Whether his morals are objective or subjective is of little matter to the moralist. People try to explain too much stuff away.

Are you suggesting that only God has objective morality? God has neither subjective morality, nor can we have objective morality without one?

Mmm, I think I may have spoken somewhat abruptly, actually. I think I actually sought to counteract the PoE with this post, trying to call to mind a monistic mind. But then, moral objectivity/subjectivity would matter somewhat there, wouldn't it? But, not by any conventional means, at least. I saw our OP as trying to explain God away with his argument, as trying to explain morality away completely, and rebelled - perhaps a bit of an emotional topic for me, but you'd see people approach it that way: "nothing matters!" So, I undertook to reinstate meaning to morality, a little bit of objectivity, say - to bring back God.
benevolent
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6/25/2013 7:18:20 AM
Posted: 3 years ago
Moral Relativism might be considered to go completely out the window as regards the brain in a vat thought experiment, though. Interesting thought, no? However depressing...
Quan
Posts: 97
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6/25/2013 8:03:17 AM
Posted: 3 years ago
There is no meaning in something that does not serve a higher purpose. A standard moral code is necessary to build and maintain civilizations. There are objective criteria by which to measure morals relative to a given civilization and time period. In other words, morality is relative but not subjective.
the_croftmeister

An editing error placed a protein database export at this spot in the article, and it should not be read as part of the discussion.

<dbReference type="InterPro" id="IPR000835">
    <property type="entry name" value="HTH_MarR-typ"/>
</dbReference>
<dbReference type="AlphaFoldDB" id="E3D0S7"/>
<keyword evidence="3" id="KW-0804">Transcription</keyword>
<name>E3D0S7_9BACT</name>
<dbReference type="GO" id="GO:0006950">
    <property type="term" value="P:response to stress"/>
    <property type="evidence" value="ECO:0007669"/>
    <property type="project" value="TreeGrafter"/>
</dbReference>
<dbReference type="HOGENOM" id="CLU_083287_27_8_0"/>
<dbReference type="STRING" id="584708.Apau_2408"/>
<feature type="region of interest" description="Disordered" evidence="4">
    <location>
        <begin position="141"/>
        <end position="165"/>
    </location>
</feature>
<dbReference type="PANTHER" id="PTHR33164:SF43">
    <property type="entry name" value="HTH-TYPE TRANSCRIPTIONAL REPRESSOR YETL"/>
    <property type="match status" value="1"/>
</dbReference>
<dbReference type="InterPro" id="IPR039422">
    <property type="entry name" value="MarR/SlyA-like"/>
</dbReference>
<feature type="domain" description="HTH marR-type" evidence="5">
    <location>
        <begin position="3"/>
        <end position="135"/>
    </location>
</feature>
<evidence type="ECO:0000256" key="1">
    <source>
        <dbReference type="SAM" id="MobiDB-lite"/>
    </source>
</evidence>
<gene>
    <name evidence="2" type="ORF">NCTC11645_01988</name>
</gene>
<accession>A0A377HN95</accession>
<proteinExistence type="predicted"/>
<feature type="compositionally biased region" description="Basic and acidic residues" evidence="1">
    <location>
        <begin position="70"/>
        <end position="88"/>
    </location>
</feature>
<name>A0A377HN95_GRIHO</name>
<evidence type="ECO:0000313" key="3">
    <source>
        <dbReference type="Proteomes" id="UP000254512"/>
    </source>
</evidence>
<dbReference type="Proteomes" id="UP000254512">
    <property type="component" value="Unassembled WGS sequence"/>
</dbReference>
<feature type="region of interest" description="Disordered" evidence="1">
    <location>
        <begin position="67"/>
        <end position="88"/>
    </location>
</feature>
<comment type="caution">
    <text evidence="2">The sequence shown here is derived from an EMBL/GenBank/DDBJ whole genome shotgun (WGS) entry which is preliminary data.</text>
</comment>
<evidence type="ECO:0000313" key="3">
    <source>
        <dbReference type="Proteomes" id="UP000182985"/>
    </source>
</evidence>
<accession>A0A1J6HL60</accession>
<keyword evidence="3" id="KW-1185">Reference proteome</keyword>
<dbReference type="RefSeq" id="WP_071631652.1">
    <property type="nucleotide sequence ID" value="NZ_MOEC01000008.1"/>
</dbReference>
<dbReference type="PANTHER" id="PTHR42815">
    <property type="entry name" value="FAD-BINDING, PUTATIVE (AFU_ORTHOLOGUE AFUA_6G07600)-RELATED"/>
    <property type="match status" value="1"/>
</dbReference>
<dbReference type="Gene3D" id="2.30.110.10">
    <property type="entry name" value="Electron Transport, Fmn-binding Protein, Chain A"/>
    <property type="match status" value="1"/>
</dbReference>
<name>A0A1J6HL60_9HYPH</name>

Posts: 678
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6/25/2013 7:28:21 PM
Posted: 3 years ago
At 6/25/2013 8:03:17 AM, Quan wrote:
There is no meaning in something that does not serve a higher purpose. A standard moral code is necessary to build and maintain civilizations. There are objective criteria by which to measure morals relative to a given civilization and time period. In other words, morality is relative but not subjective.

This would work if there were an objective way to tell where a given civilisation starts and the next one begins, but even this is a subjective line in the sand. Most people identify with more than one community and would disagree with other members of said community as to where that community ends. You can make objective comparisons between moral codes sure, but these objective comparisons are arbitrary, there is not only one acceptable way to do such comparisons and different methods come to different results. This is not to say that one individual cannot adopt one method of aggregation and thus come to the conclusion that under their chosen basis of measurement that moral code A is better than moral code B, I just say that someone, somewhere has to make this choice and this choice is a subjective one.